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Film production is as much about organization as it is passion and creativity. Documentaries like Becoming Fools are unique in that the story is not scripted in detail at the beginning. We can set a scope for the story, but we must capture details as they happen and develop the story along the way. There is a constant battle between systematic preparation and the chaos that happens when capturing an uncontrolled story.
Ultimately, we desire to immerse an audience in a journey with these street youth learning to clown. Their story is inspiring. We’ve seen it first hand. But inspiring lives do not in themselves jump into motion pictures in a way that captivates an audience. Events that are spread over time in real life must be edited together into a seamless plot that communicates a coherent message and connects to the heart. It sounds simple in theory, but even simplicity takes time. How do we take hundreds of hours of footage, honorably edit it down to less than two, and inspire viewers to want to know even more? Answer – organization and evaluation. It doesn’t sound very glamorous, but this effort will provide the rails on which this story will travel.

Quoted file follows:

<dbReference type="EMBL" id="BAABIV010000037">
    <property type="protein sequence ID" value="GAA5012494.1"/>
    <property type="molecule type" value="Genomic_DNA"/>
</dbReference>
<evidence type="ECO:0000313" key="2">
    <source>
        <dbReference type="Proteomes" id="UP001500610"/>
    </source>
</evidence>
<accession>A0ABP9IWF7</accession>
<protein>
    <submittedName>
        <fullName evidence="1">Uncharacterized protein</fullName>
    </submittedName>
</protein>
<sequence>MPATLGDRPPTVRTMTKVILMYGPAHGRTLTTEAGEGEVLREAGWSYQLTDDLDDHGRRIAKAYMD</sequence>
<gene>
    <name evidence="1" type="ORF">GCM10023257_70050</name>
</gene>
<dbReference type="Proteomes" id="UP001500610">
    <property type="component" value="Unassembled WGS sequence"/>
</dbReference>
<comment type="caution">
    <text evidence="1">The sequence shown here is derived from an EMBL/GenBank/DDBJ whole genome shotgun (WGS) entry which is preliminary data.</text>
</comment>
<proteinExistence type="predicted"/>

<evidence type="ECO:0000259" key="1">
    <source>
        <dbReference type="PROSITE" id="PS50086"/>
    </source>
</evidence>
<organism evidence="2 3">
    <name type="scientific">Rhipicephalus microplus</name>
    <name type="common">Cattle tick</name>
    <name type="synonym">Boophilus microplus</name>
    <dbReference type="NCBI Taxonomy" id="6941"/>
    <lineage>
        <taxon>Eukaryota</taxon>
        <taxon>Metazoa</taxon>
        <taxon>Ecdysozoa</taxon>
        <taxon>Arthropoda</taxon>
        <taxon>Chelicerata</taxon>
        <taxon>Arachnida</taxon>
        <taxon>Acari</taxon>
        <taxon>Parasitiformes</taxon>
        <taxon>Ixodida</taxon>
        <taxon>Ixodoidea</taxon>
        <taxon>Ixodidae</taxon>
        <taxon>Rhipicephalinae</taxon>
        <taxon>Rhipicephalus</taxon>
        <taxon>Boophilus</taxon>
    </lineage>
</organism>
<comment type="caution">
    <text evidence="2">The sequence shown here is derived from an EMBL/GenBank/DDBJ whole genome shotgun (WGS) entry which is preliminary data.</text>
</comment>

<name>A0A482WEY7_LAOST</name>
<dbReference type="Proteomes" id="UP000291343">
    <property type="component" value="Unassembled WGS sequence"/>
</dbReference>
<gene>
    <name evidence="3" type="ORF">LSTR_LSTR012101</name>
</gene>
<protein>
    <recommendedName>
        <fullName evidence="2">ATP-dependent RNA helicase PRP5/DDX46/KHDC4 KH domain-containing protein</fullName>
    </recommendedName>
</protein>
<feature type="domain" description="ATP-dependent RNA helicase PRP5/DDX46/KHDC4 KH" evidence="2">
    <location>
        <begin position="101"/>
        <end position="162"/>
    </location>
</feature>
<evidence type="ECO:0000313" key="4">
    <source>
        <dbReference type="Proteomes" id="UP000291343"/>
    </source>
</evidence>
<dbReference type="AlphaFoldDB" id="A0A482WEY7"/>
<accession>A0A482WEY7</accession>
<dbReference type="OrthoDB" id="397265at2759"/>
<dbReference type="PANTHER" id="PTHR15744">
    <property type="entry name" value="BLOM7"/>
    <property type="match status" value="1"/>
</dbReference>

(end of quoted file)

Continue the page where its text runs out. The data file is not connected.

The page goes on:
We’ve spent a month and a half reviewing the almost Terabyte of footage captured on our first production trip to Guatemala. That is a lot of information. At first glance it is overwhelming. Thankfully, we have the benefit of technology to help us chip away at the task – review, catalog and evaluate. We’re employing a database system that we developed while working on ‘Reparando’, which helps us keep track of visuals, actions and “who said what”. This method enables us to identify themes that resonate within the footage so we can further outline the story, develop ideas for visuals and prepare an itinerary for our follow-up trips. We can port the whole system including storyboards to our iPhones to reference everything in the field and check it off as we go. It might sound geeky, but trust me … it is a huge advantage in story telling with a small crew … but I’m getting ahead of myself …
To quantify things, We’ve distilled the 25 interviews down to roughly three hours of themed information content. Our Guatemalan team is almost finished transcribing the footage so we can begin the official editing process.
We’re planning two more production trips to Guatemala to capture footage for the story. Stay tuned for more details …

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